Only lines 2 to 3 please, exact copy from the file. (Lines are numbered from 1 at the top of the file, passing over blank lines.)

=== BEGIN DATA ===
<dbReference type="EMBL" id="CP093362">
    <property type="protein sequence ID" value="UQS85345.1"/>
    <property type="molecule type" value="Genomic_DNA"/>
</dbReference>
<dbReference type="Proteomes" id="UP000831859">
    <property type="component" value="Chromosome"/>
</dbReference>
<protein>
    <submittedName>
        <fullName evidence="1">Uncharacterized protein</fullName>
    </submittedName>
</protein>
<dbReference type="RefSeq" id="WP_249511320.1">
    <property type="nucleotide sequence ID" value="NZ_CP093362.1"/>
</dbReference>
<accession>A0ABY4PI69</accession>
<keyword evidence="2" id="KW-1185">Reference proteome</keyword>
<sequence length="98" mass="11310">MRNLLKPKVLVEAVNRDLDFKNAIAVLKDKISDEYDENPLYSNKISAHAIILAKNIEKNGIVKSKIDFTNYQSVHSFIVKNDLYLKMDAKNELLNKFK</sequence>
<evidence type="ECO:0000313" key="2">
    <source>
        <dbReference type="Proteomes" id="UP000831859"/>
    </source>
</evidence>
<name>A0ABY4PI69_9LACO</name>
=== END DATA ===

    <property type="protein sequence ID" value="UQS85345.1"/>
    <property type="molecule type" value="Genomic_DNA"/>